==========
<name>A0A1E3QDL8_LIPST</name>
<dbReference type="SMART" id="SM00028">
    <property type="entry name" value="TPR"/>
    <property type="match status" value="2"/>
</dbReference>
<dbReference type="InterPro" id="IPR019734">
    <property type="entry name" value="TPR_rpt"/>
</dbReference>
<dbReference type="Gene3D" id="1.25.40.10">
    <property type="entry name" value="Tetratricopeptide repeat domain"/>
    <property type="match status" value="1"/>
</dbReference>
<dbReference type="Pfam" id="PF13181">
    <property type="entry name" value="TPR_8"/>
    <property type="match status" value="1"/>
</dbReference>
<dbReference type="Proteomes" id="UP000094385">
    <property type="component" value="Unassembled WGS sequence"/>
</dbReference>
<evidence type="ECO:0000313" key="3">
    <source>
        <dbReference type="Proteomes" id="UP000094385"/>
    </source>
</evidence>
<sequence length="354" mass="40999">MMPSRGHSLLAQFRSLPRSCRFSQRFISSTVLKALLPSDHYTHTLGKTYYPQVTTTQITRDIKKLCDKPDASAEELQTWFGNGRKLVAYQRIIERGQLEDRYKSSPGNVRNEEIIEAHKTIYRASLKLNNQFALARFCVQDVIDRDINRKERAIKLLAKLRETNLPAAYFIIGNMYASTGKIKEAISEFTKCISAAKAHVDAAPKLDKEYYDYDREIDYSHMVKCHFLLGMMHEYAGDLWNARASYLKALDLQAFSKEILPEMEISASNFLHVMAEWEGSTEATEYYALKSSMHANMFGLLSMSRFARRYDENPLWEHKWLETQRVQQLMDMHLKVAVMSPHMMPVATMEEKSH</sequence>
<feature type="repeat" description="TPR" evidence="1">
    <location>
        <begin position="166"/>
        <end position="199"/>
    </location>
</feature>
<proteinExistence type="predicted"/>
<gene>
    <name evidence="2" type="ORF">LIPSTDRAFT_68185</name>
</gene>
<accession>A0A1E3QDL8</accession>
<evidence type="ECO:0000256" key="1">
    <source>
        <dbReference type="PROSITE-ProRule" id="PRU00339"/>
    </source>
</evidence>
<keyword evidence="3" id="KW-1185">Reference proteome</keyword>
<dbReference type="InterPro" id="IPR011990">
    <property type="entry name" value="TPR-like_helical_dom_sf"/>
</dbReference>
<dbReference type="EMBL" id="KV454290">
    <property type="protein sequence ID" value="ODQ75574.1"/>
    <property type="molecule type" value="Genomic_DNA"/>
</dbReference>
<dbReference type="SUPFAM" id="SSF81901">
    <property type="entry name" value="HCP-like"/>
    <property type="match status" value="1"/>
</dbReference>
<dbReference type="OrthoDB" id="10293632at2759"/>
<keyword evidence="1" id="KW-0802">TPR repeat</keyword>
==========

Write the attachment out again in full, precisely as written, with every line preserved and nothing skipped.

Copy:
<name>A0A1E3QDL8_LIPST</name>
<dbReference type="SMART" id="SM00028">
    <property type="entry name" value="TPR"/>
    <property type="match status" value="2"/>
</dbReference>
<dbReference type="InterPro" id="IPR019734">
    <property type="entry name" value="TPR_rpt"/>
</dbReference>
<dbReference type="Gene3D" id="1.25.40.10">
    <property type="entry name" value="Tetratricopeptide repeat domain"/>
    <property type="match status" value="1"/>
</dbReference>
<dbReference type="Pfam" id="PF13181">
    <property type="entry name" value="TPR_8"/>
    <property type="match status" value="1"/>
</dbReference>
<dbReference type="Proteomes" id="UP000094385">
    <property type="component" value="Unassembled WGS sequence"/>
</dbReference>
<evidence type="ECO:0000313" key="3">
    <source>
        <dbReference type="Proteomes" id="UP000094385"/>
    </source>
</evidence>
<sequence length="354" mass="40999">MMPSRGHSLLAQFRSLPRSCRFSQRFISSTVLKALLPSDHYTHTLGKTYYPQVTTTQITRDIKKLCDKPDASAEELQTWFGNGRKLVAYQRIIERGQLEDRYKSSPGNVRNEEIIEAHKTIYRASLKLNNQFALARFCVQDVIDRDINRKERAIKLLAKLRETNLPAAYFIIGNMYASTGKIKEAISEFTKCISAAKAHVDAAPKLDKEYYDYDREIDYSHMVKCHFLLGMMHEYAGDLWNARASYLKALDLQAFSKEILPEMEISASNFLHVMAEWEGSTEATEYYALKSSMHANMFGLLSMSRFARRYDENPLWEHKWLETQRVQQLMDMHLKVAVMSPHMMPVATMEEKSH</sequence>
<feature type="repeat" description="TPR" evidence="1">
    <location>
        <begin position="166"/>
        <end position="199"/>
    </location>
</feature>
<proteinExistence type="predicted"/>
<gene>
    <name evidence="2" type="ORF">LIPSTDRAFT_68185</name>
</gene>
<accession>A0A1E3QDL8</accession>
<evidence type="ECO:0000256" key="1">
    <source>
        <dbReference type="PROSITE-ProRule" id="PRU00339"/>
    </source>
</evidence>
<keyword evidence="3" id="KW-1185">Reference proteome</keyword>
<dbReference type="InterPro" id="IPR011990">
    <property type="entry name" value="TPR-like_helical_dom_sf"/>
</dbReference>
<dbReference type="EMBL" id="KV454290">
    <property type="protein sequence ID" value="ODQ75574.1"/>
    <property type="molecule type" value="Genomic_DNA"/>
</dbReference>
<dbReference type="SUPFAM" id="SSF81901">
    <property type="entry name" value="HCP-like"/>
    <property type="match status" value="1"/>
</dbReference>
<dbReference type="OrthoDB" id="10293632at2759"/>
<keyword evidence="1" id="KW-0802">TPR repeat</keyword>